Ask for more funding to battle connected challenges needed to fulfill goal of ambitious 2018 state bill
By Jason LangendorfJuly 7, 2020
Drug use, addiction and homelessness have long occupied a shared space in the public consciousness—and in reality. According to estimates from the National Coalition for the Homeless, more than 1 in 3 homeless people are alcohol dependent—and nearly as many abuse other drugs.
Somewhat less understood is the complex relationship between these issues, as well as the size and scope of the population experiencing these difficulties, particularly teenagers and young adults. Estimates suggest as many as 1.7 million youth experience homelessness every year, and as much as 81% of that group may be using alcohol and/or drugs.
That’s going to make a big difference in the lives of young people and their stability.”—Kim Justice, executive director of the Office of Homeless Youth.
In Washington state, legislators are attempting to provide relief. Two years ago, they passed a bill (SB 6560) with the intent of “ensuring that no youth is discharged from a public system of care into homelessness.” The state is reportedly not on track to meet that 2018 goal by the end of 2020, but state agencies are attempting to make further headway, in part by using grant funding to better coordinate with private treatment providers and also by designating $1 million in state funds for transitional housing for youths. “That’s going to make a big difference in the lives of young people and their stability,” Kim Justice, executive director of the Office of Homeless Youth, told independent non-profit news site Crosscut.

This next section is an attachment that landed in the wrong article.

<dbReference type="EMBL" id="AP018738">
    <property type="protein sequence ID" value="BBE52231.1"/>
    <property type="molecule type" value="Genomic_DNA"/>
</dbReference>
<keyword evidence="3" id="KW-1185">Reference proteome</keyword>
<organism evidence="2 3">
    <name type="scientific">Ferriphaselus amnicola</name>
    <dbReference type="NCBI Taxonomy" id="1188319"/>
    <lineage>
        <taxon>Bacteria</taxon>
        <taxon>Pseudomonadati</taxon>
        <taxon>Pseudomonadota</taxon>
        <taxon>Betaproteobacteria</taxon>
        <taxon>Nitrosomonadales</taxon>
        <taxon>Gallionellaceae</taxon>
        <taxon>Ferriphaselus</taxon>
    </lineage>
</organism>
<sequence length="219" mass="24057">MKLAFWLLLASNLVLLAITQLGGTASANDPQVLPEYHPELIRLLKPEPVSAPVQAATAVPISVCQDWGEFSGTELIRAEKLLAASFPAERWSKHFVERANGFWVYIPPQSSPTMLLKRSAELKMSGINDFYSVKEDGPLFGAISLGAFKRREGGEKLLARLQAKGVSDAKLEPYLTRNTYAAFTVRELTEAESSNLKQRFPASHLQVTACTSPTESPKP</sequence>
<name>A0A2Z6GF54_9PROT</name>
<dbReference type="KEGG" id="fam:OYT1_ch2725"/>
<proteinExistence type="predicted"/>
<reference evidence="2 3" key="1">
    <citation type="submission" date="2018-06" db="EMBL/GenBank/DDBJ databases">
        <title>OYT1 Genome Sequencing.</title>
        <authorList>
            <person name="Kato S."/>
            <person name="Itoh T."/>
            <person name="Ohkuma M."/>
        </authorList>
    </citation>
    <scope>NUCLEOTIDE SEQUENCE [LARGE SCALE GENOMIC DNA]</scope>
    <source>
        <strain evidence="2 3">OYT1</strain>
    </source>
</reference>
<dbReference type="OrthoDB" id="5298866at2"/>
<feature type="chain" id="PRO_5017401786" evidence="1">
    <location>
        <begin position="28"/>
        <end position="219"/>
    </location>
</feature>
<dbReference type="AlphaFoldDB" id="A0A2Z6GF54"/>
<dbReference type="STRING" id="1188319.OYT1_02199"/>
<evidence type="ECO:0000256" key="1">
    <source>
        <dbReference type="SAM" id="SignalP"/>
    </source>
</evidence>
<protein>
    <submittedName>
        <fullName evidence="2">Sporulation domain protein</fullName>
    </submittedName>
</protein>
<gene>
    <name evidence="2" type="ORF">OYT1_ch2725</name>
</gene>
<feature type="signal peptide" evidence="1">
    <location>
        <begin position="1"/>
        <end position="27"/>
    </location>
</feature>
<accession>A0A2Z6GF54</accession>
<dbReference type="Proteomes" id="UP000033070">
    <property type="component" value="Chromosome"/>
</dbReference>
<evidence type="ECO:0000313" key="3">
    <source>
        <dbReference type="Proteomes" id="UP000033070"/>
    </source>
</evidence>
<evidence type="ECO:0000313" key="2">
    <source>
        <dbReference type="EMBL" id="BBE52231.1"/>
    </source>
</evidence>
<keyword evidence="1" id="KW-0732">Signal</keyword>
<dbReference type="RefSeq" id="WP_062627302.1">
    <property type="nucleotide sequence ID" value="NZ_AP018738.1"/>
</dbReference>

Over the years, studies have revealed a correlation in homelessness and alcohol and drug issues—including strong long-term associations. But the causal relationship has been more difficult to establish, “with studies suggesting that substance use can be both a cause and consequence of homelessness,” according to Public Health Institute’s Alcohol Research Group research.
“As many as 1.7 million youth experience homelessness every year, and as much as 81% of that group may be using alcohol and/or drugs.”
Whether the effects of substance abuse and addiction are essentially driving youth and young adults to homelessness or they are using alcohol and drugs to cope with housing instability, the danger for that population is the same.
According to a January report from Washington’s Office of Homeless Youth, “Unstably housed [youth and young adults] are at risk of significant harm, including physical and sexual assault, robbery, and sexual and commercial victimization. Studies have shown that youth and young adults experiencing homelessness face traumatic events at a higher rate than their peers who have stable housing. Homelessness has long-term impacts on brain development and well-being and creates barriers to education and employment.”
As part of this report, the office proposed extensive recommendations to continue the effort in helping bridge the gap in care, treatment and housing for the state’s at-risk youth and young adult community. But the state’s existing child-services needs, economic strain and complications around COVID-19 are likely to create a shortfall in the resources that Justice says legislators still need to meet the goals of SB 6560.
Photo: John Tyson